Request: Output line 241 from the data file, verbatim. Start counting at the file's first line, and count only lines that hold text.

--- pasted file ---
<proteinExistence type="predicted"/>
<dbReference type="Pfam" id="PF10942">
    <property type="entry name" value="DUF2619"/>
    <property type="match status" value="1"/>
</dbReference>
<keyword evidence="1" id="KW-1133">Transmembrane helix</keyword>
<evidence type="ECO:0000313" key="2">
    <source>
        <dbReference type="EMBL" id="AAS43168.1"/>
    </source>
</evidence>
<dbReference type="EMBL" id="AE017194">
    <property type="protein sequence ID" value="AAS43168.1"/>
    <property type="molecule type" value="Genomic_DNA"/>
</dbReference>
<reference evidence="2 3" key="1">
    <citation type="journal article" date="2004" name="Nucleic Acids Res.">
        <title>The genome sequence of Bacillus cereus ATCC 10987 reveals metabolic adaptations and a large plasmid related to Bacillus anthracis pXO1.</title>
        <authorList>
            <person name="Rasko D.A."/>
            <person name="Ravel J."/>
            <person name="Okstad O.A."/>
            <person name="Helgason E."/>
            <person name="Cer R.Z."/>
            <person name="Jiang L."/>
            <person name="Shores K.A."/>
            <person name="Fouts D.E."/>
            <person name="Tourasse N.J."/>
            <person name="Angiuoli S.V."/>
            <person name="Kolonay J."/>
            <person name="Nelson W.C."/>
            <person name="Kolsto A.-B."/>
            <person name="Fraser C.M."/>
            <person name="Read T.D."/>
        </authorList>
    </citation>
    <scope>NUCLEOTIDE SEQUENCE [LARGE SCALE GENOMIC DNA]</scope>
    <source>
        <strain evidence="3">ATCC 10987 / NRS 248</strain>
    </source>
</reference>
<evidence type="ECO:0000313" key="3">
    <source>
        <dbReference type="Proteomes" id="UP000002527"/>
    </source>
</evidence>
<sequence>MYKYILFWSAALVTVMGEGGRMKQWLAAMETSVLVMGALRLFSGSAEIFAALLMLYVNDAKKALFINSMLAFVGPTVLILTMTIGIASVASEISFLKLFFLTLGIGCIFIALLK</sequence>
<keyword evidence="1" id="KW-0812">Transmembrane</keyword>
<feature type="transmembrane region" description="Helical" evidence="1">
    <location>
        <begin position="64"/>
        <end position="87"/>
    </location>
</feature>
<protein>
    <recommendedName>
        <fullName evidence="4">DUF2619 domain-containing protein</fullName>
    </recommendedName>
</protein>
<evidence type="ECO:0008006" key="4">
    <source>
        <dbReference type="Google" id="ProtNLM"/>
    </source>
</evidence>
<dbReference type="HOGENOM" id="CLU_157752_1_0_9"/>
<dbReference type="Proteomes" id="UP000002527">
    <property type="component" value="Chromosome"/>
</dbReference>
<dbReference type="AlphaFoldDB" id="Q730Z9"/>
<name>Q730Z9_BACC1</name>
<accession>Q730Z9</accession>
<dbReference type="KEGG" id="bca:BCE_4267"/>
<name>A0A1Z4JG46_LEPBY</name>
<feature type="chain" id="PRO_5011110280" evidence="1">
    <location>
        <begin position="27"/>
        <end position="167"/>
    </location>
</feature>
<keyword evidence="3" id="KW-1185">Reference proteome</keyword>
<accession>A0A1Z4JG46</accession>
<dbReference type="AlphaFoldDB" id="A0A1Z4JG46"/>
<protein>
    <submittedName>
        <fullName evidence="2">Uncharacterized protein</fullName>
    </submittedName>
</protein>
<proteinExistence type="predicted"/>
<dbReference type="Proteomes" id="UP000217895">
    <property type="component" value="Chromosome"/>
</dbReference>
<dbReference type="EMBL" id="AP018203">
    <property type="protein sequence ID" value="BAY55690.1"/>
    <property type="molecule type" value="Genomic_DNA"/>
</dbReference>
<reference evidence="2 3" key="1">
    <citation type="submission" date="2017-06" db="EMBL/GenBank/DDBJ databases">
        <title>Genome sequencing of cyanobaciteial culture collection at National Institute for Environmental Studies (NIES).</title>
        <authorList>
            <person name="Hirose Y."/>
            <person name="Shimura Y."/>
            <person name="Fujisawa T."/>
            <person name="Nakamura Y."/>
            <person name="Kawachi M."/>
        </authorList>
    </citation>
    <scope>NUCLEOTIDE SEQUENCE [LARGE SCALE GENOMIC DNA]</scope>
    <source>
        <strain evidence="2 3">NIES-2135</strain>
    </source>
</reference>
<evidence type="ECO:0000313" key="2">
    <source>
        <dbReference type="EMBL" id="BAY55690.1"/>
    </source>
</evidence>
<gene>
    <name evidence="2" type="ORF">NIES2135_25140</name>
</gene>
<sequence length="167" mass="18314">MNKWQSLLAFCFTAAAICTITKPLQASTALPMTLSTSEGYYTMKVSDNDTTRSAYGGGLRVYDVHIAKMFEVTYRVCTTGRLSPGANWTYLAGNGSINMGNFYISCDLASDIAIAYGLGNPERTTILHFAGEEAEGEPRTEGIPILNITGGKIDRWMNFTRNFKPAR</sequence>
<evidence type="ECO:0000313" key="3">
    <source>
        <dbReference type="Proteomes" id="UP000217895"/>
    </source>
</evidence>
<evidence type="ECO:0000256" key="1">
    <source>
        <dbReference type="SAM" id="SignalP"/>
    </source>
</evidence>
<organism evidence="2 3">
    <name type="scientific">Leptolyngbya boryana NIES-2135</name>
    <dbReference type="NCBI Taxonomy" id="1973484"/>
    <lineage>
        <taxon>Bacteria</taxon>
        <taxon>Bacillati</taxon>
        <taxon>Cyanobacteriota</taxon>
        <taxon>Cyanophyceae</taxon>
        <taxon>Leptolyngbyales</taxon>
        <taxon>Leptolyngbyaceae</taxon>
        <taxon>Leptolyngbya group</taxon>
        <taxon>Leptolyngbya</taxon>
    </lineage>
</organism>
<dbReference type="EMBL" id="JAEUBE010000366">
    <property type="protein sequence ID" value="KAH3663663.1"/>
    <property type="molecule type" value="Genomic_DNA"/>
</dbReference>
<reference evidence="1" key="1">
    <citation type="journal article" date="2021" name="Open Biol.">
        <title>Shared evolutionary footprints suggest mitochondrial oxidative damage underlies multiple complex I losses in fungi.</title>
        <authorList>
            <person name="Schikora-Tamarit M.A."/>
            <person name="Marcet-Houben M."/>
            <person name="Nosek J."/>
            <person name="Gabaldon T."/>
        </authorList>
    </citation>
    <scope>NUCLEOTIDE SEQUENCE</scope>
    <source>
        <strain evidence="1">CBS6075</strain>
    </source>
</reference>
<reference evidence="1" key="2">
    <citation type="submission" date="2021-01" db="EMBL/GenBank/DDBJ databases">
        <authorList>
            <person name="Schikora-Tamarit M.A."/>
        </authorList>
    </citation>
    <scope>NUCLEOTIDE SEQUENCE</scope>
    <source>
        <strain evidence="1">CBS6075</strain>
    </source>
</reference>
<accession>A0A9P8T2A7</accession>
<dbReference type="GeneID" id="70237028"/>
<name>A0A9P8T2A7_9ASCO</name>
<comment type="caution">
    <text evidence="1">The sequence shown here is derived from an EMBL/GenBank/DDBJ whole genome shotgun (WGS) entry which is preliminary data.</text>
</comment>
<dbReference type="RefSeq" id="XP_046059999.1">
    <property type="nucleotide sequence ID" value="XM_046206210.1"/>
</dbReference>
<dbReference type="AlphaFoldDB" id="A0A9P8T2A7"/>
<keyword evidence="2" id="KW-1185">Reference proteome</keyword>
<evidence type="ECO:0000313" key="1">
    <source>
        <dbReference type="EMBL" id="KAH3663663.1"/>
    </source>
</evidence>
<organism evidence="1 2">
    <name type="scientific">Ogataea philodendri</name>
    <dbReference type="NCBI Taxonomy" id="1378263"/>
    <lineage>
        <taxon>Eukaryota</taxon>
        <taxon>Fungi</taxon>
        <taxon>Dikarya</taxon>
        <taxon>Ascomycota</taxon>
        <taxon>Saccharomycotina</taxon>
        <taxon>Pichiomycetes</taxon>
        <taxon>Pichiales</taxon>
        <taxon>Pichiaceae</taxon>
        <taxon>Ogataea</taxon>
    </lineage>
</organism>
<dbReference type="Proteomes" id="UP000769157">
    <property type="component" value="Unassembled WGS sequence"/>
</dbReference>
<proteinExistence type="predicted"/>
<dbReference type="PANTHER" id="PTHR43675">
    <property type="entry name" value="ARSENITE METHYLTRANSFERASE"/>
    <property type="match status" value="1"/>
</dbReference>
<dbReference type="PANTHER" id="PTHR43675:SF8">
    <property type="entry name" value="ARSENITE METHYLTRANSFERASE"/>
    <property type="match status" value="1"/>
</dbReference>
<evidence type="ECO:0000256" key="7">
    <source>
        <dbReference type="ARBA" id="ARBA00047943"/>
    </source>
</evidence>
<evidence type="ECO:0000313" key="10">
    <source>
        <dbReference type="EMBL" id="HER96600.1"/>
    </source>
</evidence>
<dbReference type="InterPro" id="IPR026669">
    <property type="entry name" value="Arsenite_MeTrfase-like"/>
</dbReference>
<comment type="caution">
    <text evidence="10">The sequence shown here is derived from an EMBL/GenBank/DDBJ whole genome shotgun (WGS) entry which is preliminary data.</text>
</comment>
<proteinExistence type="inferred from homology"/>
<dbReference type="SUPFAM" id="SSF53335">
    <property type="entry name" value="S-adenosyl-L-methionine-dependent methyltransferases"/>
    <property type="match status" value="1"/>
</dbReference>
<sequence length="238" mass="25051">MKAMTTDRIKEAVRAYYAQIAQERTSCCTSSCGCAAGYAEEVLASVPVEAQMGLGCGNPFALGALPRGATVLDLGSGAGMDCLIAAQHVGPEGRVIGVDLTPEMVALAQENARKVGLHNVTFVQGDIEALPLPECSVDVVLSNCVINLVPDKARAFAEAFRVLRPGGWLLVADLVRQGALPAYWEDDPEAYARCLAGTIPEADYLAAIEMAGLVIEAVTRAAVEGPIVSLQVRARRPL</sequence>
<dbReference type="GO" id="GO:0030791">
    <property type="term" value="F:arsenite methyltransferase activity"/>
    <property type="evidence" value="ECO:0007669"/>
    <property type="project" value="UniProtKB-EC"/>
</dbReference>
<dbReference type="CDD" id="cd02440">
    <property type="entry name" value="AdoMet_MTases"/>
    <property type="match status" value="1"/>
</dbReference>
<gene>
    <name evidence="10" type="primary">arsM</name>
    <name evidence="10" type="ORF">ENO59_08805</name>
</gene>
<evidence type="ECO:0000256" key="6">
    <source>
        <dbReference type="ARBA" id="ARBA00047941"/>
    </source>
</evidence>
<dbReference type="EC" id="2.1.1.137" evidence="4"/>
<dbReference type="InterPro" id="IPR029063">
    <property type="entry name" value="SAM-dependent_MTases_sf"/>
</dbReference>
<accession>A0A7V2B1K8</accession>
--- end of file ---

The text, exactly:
    <property type="term" value="F:arsenite methyltransferase activity"/>